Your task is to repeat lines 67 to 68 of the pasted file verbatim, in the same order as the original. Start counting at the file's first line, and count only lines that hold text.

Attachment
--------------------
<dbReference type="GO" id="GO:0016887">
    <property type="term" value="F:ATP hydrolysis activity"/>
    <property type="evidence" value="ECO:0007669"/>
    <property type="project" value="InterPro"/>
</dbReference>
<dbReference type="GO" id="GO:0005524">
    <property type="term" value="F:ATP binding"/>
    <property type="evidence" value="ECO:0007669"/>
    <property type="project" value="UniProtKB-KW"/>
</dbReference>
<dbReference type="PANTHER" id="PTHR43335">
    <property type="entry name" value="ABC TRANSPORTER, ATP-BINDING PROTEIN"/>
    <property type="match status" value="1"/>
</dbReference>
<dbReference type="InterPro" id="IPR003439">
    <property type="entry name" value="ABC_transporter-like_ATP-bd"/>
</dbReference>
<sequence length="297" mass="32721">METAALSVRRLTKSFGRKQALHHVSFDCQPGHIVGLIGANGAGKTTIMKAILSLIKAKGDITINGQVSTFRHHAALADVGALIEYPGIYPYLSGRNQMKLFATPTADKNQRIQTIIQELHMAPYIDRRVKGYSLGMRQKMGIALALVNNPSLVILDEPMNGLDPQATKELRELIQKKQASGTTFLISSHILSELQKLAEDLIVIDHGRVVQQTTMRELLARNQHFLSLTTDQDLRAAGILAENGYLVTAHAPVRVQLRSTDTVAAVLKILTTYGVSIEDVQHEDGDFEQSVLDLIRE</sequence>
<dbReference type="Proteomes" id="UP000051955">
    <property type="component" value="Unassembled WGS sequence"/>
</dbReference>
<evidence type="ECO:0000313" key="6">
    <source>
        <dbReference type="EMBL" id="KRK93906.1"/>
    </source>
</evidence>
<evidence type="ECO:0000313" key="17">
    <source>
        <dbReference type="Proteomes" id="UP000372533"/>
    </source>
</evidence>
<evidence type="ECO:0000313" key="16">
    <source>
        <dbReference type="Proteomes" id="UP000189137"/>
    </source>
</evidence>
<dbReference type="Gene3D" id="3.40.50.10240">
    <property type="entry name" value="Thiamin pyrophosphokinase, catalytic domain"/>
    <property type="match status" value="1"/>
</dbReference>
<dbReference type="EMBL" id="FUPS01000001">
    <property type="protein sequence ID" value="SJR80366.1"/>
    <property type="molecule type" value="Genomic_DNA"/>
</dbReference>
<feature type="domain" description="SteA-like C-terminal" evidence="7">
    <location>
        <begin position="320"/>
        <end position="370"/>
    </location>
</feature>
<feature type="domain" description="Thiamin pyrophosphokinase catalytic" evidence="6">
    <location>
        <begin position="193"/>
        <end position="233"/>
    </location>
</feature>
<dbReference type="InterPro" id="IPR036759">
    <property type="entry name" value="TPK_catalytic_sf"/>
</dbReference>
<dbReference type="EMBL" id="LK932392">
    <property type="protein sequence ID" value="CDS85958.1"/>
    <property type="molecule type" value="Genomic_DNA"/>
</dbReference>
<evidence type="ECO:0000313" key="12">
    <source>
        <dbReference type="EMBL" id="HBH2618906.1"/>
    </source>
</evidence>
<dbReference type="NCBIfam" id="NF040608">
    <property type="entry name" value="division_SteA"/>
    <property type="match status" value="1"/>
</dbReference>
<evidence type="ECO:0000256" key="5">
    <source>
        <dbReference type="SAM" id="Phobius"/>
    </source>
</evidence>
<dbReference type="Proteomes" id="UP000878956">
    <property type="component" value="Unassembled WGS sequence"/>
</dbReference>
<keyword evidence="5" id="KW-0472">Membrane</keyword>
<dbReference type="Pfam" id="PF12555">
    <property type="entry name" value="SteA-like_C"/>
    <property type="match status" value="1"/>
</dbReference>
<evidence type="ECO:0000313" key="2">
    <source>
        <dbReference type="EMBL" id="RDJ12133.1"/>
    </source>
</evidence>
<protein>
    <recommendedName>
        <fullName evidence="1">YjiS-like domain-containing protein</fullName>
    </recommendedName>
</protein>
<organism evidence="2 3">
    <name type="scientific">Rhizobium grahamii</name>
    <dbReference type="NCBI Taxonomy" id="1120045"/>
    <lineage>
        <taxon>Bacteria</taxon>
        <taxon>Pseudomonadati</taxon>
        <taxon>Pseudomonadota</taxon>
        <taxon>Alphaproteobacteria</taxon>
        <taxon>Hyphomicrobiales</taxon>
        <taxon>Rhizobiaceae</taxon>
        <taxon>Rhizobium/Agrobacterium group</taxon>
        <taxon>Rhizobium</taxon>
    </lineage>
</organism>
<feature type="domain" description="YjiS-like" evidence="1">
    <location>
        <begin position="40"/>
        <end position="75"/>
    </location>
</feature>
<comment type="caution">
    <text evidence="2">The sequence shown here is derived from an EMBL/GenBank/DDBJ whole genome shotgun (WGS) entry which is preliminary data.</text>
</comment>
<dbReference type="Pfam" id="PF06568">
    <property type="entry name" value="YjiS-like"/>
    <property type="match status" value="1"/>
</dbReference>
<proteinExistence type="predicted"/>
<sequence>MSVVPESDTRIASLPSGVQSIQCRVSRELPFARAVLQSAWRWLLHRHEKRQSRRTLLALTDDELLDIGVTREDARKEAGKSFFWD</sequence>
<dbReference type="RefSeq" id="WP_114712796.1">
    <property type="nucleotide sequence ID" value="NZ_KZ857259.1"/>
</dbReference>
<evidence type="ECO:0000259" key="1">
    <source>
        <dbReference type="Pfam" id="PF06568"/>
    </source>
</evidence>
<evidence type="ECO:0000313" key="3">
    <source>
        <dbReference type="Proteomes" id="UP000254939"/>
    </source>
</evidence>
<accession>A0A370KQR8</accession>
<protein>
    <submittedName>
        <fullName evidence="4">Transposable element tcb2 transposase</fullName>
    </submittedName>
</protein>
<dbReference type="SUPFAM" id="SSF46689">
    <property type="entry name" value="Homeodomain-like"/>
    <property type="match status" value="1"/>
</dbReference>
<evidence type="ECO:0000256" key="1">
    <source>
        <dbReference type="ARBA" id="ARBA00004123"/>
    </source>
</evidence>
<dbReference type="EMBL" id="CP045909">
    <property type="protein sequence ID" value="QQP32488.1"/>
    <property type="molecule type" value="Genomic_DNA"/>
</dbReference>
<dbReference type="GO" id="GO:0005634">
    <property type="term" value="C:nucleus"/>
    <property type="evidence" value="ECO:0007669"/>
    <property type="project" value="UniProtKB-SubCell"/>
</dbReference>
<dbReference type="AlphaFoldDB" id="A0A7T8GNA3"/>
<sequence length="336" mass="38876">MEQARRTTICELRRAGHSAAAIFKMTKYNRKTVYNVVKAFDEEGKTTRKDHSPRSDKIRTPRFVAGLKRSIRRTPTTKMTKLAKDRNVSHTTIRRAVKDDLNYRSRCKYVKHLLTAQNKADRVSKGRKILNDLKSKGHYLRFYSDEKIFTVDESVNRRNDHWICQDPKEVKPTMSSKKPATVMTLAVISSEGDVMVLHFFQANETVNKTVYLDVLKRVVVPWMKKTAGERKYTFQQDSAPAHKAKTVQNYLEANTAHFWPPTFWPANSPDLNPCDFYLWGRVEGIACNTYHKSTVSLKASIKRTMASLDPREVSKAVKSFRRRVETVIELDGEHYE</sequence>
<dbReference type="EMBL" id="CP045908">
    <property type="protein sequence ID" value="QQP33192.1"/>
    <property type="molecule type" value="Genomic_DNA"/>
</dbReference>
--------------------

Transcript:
    </source>
</evidence>